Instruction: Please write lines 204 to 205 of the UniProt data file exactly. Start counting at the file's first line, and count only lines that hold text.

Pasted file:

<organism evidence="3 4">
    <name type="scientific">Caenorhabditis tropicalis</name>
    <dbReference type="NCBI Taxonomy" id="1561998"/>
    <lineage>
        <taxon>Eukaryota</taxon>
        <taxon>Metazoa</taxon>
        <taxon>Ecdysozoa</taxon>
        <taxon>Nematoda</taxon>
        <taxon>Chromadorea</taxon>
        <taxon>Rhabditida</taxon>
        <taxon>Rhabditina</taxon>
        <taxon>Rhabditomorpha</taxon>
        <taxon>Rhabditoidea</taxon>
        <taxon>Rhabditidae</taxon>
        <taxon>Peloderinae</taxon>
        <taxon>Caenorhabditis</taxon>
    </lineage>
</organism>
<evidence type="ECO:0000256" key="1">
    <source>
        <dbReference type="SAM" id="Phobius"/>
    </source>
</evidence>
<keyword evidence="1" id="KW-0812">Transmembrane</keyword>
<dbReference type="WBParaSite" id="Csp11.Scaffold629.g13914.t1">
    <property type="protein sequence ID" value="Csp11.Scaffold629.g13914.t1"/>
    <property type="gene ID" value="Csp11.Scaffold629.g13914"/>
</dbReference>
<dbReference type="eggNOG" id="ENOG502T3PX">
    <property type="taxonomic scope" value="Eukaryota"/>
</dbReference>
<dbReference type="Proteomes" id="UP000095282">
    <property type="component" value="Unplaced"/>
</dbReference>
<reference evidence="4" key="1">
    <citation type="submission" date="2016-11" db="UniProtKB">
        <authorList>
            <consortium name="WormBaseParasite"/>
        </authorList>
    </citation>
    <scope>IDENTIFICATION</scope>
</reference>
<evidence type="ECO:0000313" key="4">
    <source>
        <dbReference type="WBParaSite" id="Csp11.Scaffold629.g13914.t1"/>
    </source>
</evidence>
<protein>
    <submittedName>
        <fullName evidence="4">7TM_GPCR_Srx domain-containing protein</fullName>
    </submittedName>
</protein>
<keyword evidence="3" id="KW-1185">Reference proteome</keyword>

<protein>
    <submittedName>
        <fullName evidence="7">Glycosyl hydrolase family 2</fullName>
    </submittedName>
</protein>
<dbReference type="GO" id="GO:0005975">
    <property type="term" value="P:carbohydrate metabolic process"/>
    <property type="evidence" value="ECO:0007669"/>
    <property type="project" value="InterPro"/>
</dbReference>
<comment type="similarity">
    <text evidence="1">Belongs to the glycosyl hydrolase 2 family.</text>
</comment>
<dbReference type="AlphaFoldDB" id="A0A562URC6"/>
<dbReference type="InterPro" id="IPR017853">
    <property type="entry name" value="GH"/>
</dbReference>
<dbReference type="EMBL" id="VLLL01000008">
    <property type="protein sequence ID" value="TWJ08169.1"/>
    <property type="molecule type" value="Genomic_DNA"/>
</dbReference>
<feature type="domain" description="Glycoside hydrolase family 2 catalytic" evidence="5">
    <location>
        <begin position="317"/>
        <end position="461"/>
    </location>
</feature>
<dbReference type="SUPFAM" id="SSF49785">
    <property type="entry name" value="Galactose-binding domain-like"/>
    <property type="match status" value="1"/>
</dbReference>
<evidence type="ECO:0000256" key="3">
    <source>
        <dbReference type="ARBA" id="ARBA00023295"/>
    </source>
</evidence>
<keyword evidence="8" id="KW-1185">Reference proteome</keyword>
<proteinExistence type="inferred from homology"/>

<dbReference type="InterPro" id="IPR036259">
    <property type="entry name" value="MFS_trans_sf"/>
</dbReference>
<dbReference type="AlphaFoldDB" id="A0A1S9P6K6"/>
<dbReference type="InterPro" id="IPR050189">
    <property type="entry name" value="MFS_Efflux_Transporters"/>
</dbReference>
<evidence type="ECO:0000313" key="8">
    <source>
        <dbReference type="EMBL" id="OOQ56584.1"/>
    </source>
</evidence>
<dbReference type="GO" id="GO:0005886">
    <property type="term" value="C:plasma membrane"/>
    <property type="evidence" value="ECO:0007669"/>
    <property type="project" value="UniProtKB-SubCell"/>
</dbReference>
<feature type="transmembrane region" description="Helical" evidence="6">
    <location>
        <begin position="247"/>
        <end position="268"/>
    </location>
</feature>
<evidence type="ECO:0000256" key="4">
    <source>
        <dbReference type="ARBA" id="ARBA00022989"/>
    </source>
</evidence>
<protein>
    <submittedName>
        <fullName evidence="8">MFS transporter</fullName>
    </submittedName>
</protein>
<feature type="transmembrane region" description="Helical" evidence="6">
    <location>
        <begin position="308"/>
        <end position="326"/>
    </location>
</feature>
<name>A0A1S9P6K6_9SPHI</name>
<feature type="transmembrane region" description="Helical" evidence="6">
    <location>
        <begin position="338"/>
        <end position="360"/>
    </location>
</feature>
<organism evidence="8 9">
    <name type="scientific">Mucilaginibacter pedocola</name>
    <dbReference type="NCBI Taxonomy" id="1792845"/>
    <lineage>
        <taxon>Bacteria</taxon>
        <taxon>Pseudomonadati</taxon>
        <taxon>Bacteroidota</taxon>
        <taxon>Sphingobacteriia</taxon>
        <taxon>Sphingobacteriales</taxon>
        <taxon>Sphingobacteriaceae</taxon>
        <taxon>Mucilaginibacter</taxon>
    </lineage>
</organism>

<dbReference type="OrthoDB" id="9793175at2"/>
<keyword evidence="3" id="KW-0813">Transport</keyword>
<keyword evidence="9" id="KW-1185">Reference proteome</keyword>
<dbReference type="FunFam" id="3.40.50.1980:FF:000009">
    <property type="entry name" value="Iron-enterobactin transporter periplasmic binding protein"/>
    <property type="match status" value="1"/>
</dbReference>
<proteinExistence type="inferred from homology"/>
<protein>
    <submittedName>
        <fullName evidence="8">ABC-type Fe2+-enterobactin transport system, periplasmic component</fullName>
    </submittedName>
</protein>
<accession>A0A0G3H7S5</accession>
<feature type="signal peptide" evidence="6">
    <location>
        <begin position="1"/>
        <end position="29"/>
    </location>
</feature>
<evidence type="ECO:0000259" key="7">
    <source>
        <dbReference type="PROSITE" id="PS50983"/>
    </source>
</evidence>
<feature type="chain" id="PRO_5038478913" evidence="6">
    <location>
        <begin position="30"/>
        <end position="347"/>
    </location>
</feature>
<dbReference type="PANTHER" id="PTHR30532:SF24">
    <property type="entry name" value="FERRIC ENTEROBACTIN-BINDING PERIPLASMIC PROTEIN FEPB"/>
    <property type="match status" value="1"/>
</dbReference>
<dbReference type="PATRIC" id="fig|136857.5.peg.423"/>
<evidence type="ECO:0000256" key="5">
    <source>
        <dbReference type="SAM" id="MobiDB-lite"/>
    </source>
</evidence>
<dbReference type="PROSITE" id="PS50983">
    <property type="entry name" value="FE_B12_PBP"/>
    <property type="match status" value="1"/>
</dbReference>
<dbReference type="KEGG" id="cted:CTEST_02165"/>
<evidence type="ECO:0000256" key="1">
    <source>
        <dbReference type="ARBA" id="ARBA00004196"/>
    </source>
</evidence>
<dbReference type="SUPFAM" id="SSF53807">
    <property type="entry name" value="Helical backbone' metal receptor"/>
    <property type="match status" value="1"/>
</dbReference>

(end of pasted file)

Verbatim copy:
    <property type="match status" value="1"/>
</dbReference>